Fed Leaves Target Short-term Interest Rates Unchanged
Fed sees Inflation Coming Under Control, Economic Growth Remains Solid
July 1, 2007
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By: Jerry Cole - Retirement, Investment
Federal Reserve Chairman
After rising 90 points on Wednesday in anticipation of the Fed holding the line on interest rates, the market has barely moved through mid-afternoon today, Friday, June 29, 2007. The Fed left its target short-term interest rates unchanged, as expected, at the conclusion of its Federal Open Market Committee meeting on Thursday.
It appears the Fed sees inflation gradually coming under control, while economic growth remains solid. The core
PCE , which is regarded as the Fed's favored inflation gauge, rose just 0.1% in May. That pushed the year-over-year rate to 1.9%, which is now in the 1.0% to 2.0% "comfort zone" and below the 2.0% to 2.25% forecast.
The PCE is the Personal Consumption Expenditures index. The core PCE excludes the more volatile and seasonal food and energy prices. In comparison to the the consumer price index, or CPI, the PCE index uses current period quantities rather than some fixed bundle. Current personal consumption is measured in today's prices and then compared to current personal consumption at prices from a base year. The Fed considers this the most true measure of inflation.
Why is all this important? Because what happens to interest rates has everything to do with what investment decisions we make. It is so important that many analysts examine every word the Fed writes in its post-meeting statement. Any small revision to the statement made after the Fed's last meeting is interpreted to mean something to the economy. Like everything else however, the interpretations can vary.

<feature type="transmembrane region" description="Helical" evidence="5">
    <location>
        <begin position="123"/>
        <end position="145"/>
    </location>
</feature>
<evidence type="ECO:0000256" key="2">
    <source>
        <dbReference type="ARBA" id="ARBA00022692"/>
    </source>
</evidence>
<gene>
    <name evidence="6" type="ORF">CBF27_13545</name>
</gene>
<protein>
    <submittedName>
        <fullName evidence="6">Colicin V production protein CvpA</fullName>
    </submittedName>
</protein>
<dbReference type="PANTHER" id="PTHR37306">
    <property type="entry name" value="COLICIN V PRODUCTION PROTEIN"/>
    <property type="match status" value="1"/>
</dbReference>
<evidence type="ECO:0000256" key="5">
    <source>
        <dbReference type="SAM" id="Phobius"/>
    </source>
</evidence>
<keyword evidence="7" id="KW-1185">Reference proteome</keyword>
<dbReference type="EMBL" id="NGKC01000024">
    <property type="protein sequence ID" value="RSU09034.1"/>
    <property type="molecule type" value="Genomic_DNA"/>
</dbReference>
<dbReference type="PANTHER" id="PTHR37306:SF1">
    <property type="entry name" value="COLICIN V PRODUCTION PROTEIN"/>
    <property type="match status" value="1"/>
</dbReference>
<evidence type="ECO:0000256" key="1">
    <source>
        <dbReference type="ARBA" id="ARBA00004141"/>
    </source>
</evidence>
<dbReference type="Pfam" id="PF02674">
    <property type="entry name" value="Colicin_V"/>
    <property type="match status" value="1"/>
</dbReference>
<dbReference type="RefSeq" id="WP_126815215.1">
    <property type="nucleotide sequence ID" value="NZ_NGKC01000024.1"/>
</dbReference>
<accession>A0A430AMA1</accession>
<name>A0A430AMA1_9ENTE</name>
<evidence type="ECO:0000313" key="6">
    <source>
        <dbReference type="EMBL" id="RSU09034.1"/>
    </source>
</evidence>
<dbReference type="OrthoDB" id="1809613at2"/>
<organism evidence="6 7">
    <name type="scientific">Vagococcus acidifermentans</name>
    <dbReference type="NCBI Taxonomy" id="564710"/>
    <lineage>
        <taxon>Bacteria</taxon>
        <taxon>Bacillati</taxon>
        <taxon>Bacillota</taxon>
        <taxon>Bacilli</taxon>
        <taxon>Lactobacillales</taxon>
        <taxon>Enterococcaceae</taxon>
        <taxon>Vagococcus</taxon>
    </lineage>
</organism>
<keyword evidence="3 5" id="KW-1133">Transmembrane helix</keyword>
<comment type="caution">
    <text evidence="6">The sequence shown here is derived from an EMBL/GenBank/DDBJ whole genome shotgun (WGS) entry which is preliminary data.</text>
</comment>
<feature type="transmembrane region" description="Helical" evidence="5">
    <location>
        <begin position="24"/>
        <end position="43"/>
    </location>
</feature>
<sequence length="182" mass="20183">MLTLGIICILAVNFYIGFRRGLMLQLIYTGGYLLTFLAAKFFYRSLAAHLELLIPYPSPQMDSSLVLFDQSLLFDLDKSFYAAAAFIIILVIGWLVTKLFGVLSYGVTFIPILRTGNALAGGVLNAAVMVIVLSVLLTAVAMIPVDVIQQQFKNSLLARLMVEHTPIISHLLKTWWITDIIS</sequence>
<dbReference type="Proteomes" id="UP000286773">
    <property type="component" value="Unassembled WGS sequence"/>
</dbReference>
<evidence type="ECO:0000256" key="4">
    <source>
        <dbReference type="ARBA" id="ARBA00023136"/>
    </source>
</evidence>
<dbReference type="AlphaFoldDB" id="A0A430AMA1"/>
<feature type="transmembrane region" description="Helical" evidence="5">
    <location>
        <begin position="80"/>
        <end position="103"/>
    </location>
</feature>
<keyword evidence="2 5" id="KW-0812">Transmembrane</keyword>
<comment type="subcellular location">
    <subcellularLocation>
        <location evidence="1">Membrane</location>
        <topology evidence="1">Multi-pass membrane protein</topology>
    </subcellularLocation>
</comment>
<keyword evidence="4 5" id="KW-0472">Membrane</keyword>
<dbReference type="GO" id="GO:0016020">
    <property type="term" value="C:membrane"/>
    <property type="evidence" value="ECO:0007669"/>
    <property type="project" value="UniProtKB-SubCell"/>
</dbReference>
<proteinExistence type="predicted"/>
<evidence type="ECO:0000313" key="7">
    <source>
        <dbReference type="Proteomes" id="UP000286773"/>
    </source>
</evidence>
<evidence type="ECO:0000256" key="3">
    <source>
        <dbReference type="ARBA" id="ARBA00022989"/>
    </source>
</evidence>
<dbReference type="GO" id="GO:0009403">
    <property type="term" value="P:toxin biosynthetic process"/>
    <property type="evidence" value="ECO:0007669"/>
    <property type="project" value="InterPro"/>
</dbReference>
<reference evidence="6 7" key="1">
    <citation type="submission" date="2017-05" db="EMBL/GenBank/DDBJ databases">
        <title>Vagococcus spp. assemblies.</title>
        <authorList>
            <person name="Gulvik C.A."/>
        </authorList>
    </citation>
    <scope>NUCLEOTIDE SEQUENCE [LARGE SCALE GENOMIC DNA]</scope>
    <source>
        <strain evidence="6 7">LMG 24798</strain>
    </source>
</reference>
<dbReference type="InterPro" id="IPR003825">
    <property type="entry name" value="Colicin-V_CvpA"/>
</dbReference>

For example, some analysts believe the Fed's inaction over the past year, despite rising inflation and a slumping economy will lead to stagflation - the combination of rising inflation and recession. Others believe a reduction in interest rates would lead to unmanageable inflation. Still others believe any increase in interest rates would throw the economy into recession.
One thing we know for sure is that a back-up in long-term interest rates has had a profound effect on the housing market.
Defaults on home loans have mounted. Lenders in the sub-prime market are scrambling. Bear Stearns decided recently to put up billions of dollars to prop up an ailing hedge fund. This was done to avoid a fire sale of the fund's assets which are largely in sub-prime-mortgage debt. If there is a huge sell-off of sub-prime assets, it is likely to effect many mutual funds that we may own.
ON the plus side, consumer spending was up in May and incomes grew solidly. Apparently the high gas prices haven't killed people's appetite to buy. Incomes grew in May by 0.4 percent, the Commerce Department reported today. That was a 0.2 percent drop reported for April. Consumer spending was up by 0.5 percent for a second month in a row. Consumer spending plays a major role in shaping overall economic activity. In the first quarter of this year, consumer spending kept the economy from stalling.
Meanwhile, oil prices are up again to just the sunny side of $70.00/bbl.
I think all in all Mr. Ben Bernanke (Federal Reserve Chairman) and company are getting it right. What do you think?
I invite your questions.
Or Contact Jerry Cole at:
(The opinions expressed are solely those of the author and not Gen worth Financial Securities Corporation.)
509 Center Ave, Suite #102, Bay City, MI
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